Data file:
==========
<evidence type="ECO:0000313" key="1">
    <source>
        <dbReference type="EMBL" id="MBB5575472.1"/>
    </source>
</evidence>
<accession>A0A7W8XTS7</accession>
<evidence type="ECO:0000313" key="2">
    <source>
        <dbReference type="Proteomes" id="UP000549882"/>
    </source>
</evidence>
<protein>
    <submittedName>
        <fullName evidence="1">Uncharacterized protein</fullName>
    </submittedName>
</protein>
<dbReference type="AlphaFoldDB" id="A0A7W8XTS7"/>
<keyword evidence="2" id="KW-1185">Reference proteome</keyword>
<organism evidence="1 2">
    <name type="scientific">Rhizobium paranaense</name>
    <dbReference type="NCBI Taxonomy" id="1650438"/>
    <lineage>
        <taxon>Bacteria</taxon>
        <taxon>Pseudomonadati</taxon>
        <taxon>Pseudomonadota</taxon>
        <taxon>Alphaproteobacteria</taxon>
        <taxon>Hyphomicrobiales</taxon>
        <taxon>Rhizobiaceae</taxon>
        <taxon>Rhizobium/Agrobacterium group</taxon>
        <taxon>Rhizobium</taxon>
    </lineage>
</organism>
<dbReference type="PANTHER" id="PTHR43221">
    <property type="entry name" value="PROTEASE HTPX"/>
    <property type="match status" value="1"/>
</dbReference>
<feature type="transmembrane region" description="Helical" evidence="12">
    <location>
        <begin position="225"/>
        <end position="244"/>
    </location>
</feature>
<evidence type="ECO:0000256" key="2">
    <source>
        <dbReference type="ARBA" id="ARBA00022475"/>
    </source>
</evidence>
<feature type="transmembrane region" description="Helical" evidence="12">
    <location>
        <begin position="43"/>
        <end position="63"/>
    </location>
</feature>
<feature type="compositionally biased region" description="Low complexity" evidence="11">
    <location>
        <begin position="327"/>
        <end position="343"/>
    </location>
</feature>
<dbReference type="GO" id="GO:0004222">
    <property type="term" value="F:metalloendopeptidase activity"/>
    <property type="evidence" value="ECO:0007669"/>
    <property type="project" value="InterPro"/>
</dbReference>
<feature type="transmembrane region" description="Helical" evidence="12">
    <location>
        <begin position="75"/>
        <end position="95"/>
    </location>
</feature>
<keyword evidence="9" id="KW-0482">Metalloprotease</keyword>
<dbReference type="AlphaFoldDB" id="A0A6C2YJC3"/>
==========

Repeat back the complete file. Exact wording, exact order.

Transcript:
<evidence type="ECO:0000313" key="1">
    <source>
        <dbReference type="EMBL" id="MBB5575472.1"/>
    </source>
</evidence>
<accession>A0A7W8XTS7</accession>
<evidence type="ECO:0000313" key="2">
    <source>
        <dbReference type="Proteomes" id="UP000549882"/>
    </source>
</evidence>
<protein>
    <submittedName>
        <fullName evidence="1">Uncharacterized protein</fullName>
    </submittedName>
</protein>
<dbReference type="AlphaFoldDB" id="A0A7W8XTS7"/>
<keyword evidence="2" id="KW-1185">Reference proteome</keyword>
<organism evidence="1 2">
    <name type="scientific">Rhizobium paranaense</name>
    <dbReference type="NCBI Taxonomy" id="1650438"/>
    <lineage>
        <taxon>Bacteria</taxon>
        <taxon>Pseudomonadati</taxon>
        <taxon>Pseudomonadota</taxon>
        <taxon>Alphaproteobacteria</taxon>
        <taxon>Hyphomicrobiales</taxon>
        <taxon>Rhizobiaceae</taxon>
        <taxon>Rhizobium/Agrobacterium group</taxon>
        <taxon>Rhizobium</taxon>
    </lineage>
</organism>
<dbReference type="PANTHER" id="PTHR43221">
    <property type="entry name" value="PROTEASE HTPX"/>
    <property type="match status" value="1"/>
</dbReference>
<feature type="transmembrane region" description="Helical" evidence="12">
    <location>
        <begin position="225"/>
        <end position="244"/>
    </location>
</feature>
<evidence type="ECO:0000256" key="2">
    <source>
        <dbReference type="ARBA" id="ARBA00022475"/>
    </source>
</evidence>
<feature type="transmembrane region" description="Helical" evidence="12">
    <location>
        <begin position="43"/>
        <end position="63"/>
    </location>
</feature>
<feature type="compositionally biased region" description="Low complexity" evidence="11">
    <location>
        <begin position="327"/>
        <end position="343"/>
    </location>
</feature>
<dbReference type="GO" id="GO:0004222">
    <property type="term" value="F:metalloendopeptidase activity"/>
    <property type="evidence" value="ECO:0007669"/>
    <property type="project" value="InterPro"/>
</dbReference>
<feature type="transmembrane region" description="Helical" evidence="12">
    <location>
        <begin position="75"/>
        <end position="95"/>
    </location>
</feature>
<keyword evidence="9" id="KW-0482">Metalloprotease</keyword>
<dbReference type="AlphaFoldDB" id="A0A6C2YJC3"/>